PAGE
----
There it is. Government is simply a sheriff hired by citizens—capacitated to only do what the citizens themselves have a right to do—whose role it is to protect our property. That is a government. Notice this does not permit the government to take an item of property from one person and give it to another. Nor would this granted authority allow the sheriff to forcefully determine whose feed shop pioneer A, B, C, or D bought their horse feed or their own crops from.
So what if the sheriff heard of a group of Indians who were trying to sell fruits, vegetables, and all powerful HERBS to the pioneers? And what if he was worried they might somehow get sick from the herbs and food? Does he have the power to forcefully prevent any of the pioneers from using their property to engage in an exchange with the Indians for goods or services? Or can he, because his wife is a quaky doctor who told him herbs are dangerous and of the devil, prevent the pioneers by force from buying the herbs, insisting that they are not essential or are dangerous? Obviously not!
Two other simple guidelines provided by then, Elder Benson, offer more helpful guidance:
“Since God created man with certain unalienable rights, and man, in turn, created government to help secure and safeguard those rights, it follows that man is superior to the creature which he created. Man is superior to government and should remain master over it, not the other way around. Even the non-believer can appreciate the logic of this relationship.”
“It is obvious that a government is nothing more or less than a relatively small group of citizens who have been hired, in a sense, by the rest of us to perform certain functions and discharge certain responsibilities which have been authorized. It stands to reason that the government itself has no innate power or privilege to do anything. Its only source of authority and power is from the people who have created it.”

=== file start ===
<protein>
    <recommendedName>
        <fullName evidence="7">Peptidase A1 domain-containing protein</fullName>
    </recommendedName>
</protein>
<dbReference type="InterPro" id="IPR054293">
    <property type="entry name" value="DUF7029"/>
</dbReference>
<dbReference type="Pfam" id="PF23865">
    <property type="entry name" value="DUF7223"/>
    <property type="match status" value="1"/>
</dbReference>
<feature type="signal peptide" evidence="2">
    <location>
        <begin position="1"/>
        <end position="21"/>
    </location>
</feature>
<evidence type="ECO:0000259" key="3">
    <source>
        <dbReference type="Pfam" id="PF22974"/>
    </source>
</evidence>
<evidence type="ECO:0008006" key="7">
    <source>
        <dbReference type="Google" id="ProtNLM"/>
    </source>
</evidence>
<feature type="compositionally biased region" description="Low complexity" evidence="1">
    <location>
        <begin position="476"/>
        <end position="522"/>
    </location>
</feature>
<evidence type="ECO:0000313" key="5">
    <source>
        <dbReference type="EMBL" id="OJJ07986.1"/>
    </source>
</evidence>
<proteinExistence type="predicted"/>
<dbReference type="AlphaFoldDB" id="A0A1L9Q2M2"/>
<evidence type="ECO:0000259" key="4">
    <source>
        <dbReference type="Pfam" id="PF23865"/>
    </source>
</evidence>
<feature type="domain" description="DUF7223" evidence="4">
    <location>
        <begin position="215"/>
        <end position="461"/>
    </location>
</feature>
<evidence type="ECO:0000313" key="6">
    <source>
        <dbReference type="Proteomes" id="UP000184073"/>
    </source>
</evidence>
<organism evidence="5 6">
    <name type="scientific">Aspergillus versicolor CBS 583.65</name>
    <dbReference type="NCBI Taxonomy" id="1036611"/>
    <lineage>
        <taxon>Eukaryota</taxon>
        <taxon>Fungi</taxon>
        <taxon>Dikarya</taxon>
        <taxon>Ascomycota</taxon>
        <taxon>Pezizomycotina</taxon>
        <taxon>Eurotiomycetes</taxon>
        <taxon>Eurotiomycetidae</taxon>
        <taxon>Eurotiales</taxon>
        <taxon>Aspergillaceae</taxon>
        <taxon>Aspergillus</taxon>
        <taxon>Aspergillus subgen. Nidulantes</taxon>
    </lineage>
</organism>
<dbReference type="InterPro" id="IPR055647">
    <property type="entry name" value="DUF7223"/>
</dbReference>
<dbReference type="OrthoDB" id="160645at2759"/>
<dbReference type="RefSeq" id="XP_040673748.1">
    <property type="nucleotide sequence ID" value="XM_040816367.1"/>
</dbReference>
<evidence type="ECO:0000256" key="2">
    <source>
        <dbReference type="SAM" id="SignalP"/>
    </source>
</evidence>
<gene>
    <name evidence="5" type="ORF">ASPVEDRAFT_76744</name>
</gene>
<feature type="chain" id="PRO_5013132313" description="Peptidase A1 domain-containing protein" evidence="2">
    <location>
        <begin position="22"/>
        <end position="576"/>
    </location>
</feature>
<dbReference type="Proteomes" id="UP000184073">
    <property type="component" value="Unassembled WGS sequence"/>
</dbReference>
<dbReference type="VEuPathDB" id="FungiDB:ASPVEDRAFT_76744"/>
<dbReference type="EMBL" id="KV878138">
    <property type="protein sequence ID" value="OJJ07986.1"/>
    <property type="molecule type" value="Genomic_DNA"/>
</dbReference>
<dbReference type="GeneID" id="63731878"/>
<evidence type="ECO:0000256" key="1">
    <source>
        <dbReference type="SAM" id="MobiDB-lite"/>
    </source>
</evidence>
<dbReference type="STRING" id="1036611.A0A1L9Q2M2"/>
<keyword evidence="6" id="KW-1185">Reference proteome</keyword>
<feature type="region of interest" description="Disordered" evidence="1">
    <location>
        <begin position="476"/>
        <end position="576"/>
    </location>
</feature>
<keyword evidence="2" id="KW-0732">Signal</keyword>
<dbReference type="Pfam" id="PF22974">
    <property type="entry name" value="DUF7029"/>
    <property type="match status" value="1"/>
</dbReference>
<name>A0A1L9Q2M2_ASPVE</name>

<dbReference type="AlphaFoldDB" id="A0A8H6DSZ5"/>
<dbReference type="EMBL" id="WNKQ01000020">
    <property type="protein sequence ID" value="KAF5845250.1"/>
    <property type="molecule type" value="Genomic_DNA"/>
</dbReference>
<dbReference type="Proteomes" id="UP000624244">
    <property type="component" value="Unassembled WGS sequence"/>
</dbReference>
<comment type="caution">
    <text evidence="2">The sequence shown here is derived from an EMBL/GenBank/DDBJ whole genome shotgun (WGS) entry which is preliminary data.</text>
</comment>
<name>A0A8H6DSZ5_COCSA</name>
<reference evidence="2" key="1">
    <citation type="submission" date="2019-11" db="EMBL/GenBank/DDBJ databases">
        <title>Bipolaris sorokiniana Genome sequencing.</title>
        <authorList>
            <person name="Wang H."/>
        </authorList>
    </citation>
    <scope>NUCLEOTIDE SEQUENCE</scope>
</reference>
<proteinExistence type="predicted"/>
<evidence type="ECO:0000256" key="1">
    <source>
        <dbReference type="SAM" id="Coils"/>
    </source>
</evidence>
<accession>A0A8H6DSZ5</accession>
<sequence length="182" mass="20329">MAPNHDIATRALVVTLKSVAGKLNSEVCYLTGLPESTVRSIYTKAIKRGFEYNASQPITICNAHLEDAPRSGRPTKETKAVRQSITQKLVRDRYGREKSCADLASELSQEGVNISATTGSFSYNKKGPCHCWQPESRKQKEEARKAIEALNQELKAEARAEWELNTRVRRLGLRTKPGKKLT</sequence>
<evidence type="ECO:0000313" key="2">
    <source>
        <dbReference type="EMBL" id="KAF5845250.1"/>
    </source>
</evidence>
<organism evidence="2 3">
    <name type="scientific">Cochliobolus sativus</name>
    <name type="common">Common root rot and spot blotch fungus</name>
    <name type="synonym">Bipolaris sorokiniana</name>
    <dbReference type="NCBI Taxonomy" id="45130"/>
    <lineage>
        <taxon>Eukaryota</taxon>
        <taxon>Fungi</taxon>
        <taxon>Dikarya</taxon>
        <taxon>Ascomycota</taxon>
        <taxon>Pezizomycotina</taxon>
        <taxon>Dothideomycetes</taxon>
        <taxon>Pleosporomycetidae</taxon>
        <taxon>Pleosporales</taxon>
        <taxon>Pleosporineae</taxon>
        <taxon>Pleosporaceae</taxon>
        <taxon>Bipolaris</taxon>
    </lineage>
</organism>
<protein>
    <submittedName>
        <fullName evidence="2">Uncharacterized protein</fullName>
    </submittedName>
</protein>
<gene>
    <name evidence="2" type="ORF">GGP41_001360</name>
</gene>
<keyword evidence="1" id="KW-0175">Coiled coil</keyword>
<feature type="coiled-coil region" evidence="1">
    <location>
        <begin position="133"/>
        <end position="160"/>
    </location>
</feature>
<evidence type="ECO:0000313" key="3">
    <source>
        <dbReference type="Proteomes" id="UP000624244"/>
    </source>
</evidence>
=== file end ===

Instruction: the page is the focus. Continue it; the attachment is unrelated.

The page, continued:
The pioneers are superior to the sheriff, in fact, they are the ones employing him. He is the creature, they are the creators, and are therefore superior to him—not the other way around. He does not lay down the rules for them, nor tell them what to do. That is as insane as the newly hired doorman or secretary giving the CEO business orders, and trying to control strategy and policy. The sheriff has in Elder Benson’s words “no innate power or privilege to do anything,” other than what we give him permission to do.
Can you imagine what the pioneers in the story would have done to the sheriff had he began to order them around, to control where they went and what they were permitted to do with their time and resources, to take their food and property and give it to their neighbors, to listen to their conversations and watch their every word suspecting them of being a threat to him and his position, forcing them to risk their lives and buy his friend’s weapons and tools to go to a foreign land to fight an enemy that his newspaper proclaimed as dangerous, preventing them from assembling with each other, preventing them from worshiping because he says they’d get sick and other people and their germs are dangerous, forcing them to allow him to inject some concoction his friend made into them to protect them from the disease his other friend made all in the name of ‘health and safety,’ forcing them to close down their shops where they sell their crops accusing them of being contaminated, taking their children away and giving them to someone else because he didn’t feel they were taking good enough care of them by his standards. . . Can you even imagine? He’d not only be fired, he’d likely be hanged.